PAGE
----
What problem did you intend for Bliss House to solve?
When I started working in restaurants, I noticed some deeply troubling restaurant politics: I felt like the only way to work in a kitchen was to be constantly overworked, stressed out, and to essentially sign off on having your basic needs and rights ignored. As someone who is often perceived as feminine, I felt like I needed to work 10 times as hard for people to believe that I knew what I was doing. I was getting burnt out trying to work harder than everyone just to prove myself as equal.
Now, I get to decide how my kitchen is run. I believe in taking care of everyone on my team. Everyone deserves to be paid well for their time and work, to be treated fairly and respectfully and yes, take breaks, and yes, eat dinner!
How did you know how to get started?
It involved a painful amount of trial and error. I hosted the first dinner at my house and 40 people showed up—there wasn’t enough room for everyone to sit! (I eventually learned to use an online ticketing system instead of just sending a Facebook invite so I had a better idea of RSVPs.) I had a lot of kitchen experience but very little business experience, so I relied on people hearing about Bliss House through word of mouth and put my effort into consistently making the most delicious food I knew how.
I paid for everything out-of-pocket at first—fortunately, now the ticket sales cover the expenses—and made connections with people all over the world who wanted to hire me for this event or that workshop, until I finally landed in Portland and was able to host pop-up events on a regular basis.
What’s your biggest piece of advice for entrepreneurs?
Don’t just hole away in your room and think that you will emerge with a brilliant business plan. Bring it out into the light of day. Show it to people whose opinions you trust. Get feedback! Also, don’t be afraid to collaborate. Other people have talents, too—don’t be afraid to let them help.
Camilla Marcus, 33, owner of West~Bourne
Opening a brick-and-mortar of any kind in New York City is a massive feat, and Camilla Marcus’s restaurant, West~Bourne has quickly become a bona fide foodie destination. While the main draw is the delish vegetarian plates, Marcus deserves serious credit for upending the traditional restaurant model. There are no “front of house” or “back of house” employees—and no porters or bussers either. Instead, everyone learns everything and gets paid equally. Each employee is also given a stipend to put toward developing a side hustle—whatever they want it to be. Oh, and 1 percent of every purchase is donated to youth development nonprofit The Door, which offers everything from tutoring and college advisement to mental-health counseling, recreational activities, cooking lessons, health services, and legal and immigration services.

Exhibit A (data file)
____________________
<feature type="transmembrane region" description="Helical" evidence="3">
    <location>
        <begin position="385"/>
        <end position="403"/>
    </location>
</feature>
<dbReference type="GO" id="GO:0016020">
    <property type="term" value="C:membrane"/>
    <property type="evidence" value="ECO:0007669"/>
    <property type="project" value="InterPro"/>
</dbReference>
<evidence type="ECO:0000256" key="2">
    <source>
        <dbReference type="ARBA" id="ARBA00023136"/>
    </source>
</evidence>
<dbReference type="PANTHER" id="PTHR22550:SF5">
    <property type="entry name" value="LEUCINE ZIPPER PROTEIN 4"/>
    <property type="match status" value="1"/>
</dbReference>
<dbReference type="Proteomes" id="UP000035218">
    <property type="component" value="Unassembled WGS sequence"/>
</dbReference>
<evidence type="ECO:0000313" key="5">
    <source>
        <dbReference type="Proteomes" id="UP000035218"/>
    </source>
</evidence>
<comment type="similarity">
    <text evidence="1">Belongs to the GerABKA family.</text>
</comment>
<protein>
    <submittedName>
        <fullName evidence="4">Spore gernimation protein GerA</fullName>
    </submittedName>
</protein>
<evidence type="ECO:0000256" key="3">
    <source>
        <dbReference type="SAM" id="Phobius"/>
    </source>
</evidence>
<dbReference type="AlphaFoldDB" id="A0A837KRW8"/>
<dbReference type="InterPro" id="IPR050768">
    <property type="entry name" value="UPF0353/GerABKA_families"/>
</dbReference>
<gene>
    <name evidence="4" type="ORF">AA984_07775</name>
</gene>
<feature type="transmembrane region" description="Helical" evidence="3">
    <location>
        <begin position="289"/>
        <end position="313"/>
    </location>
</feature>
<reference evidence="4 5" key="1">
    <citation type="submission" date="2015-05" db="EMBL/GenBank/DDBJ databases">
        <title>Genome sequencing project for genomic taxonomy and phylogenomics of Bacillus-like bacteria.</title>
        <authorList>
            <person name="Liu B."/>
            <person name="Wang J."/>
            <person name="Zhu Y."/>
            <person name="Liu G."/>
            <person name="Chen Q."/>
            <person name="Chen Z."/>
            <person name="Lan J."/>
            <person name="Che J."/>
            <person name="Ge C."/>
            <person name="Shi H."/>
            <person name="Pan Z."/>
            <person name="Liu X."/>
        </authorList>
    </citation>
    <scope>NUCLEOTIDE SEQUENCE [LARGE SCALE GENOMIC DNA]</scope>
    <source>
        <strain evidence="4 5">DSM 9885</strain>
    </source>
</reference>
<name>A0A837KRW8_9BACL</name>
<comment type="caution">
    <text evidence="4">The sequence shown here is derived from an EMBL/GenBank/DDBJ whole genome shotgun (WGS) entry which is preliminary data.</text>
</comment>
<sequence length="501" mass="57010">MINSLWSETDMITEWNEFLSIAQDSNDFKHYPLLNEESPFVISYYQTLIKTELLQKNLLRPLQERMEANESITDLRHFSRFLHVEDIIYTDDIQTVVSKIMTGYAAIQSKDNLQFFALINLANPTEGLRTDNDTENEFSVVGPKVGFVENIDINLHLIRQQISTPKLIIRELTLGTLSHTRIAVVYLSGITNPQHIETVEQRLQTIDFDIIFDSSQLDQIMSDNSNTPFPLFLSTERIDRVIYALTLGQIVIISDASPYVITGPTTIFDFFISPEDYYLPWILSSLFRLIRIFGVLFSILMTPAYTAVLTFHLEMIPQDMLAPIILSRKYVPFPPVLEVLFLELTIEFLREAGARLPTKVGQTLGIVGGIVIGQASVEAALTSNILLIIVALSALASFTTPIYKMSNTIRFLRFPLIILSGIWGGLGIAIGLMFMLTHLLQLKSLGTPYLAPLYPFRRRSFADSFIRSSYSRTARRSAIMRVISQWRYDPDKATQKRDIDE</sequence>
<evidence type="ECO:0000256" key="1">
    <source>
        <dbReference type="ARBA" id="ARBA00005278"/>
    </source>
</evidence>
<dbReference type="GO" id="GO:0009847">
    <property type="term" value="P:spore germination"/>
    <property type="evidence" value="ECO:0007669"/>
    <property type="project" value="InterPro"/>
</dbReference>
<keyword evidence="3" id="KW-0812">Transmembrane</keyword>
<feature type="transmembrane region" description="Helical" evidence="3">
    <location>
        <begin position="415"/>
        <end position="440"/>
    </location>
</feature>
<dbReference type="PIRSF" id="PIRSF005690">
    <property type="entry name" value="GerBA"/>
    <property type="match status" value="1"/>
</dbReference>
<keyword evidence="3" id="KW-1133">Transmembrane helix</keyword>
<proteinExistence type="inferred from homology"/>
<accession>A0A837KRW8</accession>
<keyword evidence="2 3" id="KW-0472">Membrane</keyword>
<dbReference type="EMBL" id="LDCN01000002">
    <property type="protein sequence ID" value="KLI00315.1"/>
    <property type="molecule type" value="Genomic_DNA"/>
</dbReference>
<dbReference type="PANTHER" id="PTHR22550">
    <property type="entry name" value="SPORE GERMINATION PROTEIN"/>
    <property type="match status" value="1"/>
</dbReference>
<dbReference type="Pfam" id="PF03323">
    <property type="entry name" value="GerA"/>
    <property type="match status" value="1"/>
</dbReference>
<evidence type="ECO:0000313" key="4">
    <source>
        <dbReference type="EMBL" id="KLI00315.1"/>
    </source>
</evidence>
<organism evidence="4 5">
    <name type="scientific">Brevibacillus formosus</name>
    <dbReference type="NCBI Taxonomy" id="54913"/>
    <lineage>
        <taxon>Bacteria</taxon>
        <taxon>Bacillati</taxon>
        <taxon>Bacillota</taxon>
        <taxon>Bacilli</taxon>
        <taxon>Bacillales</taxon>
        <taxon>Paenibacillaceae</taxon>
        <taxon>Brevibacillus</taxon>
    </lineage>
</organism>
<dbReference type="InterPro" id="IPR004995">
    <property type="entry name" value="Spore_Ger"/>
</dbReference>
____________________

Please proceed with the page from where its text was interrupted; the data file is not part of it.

How did you know where to start when it came to running a business?
While I’ve always had an entrepreneurial spirit, it took me a decade to realize the things I was passionate about didn’t really exist yet, so I had to forge my own path. If I’m unfamiliar with something, I’m the first to raise my hand and say, “I don’t know” to anyone who will listen. And because of that, I’ve found tremendous support and insight come from simply asking for help through my network. And I always go with my gut: Having faith in my instincts has always led me down a productive path as long as I’m honestly true to it.
What has been most rewarding so far?
The cycle our giveback model has created. Our team feels ownership that West~Bourne is theirs, which then empowers them to treat our guests like family. That, in turn, makes the guests feel connected to us and contribute to our revenue share with The Door through purchases and donations. And through those contributions, we’re able to continue supporting The Door and hire out of that program. Then, new team members are drawn to join us, reigniting the cycle.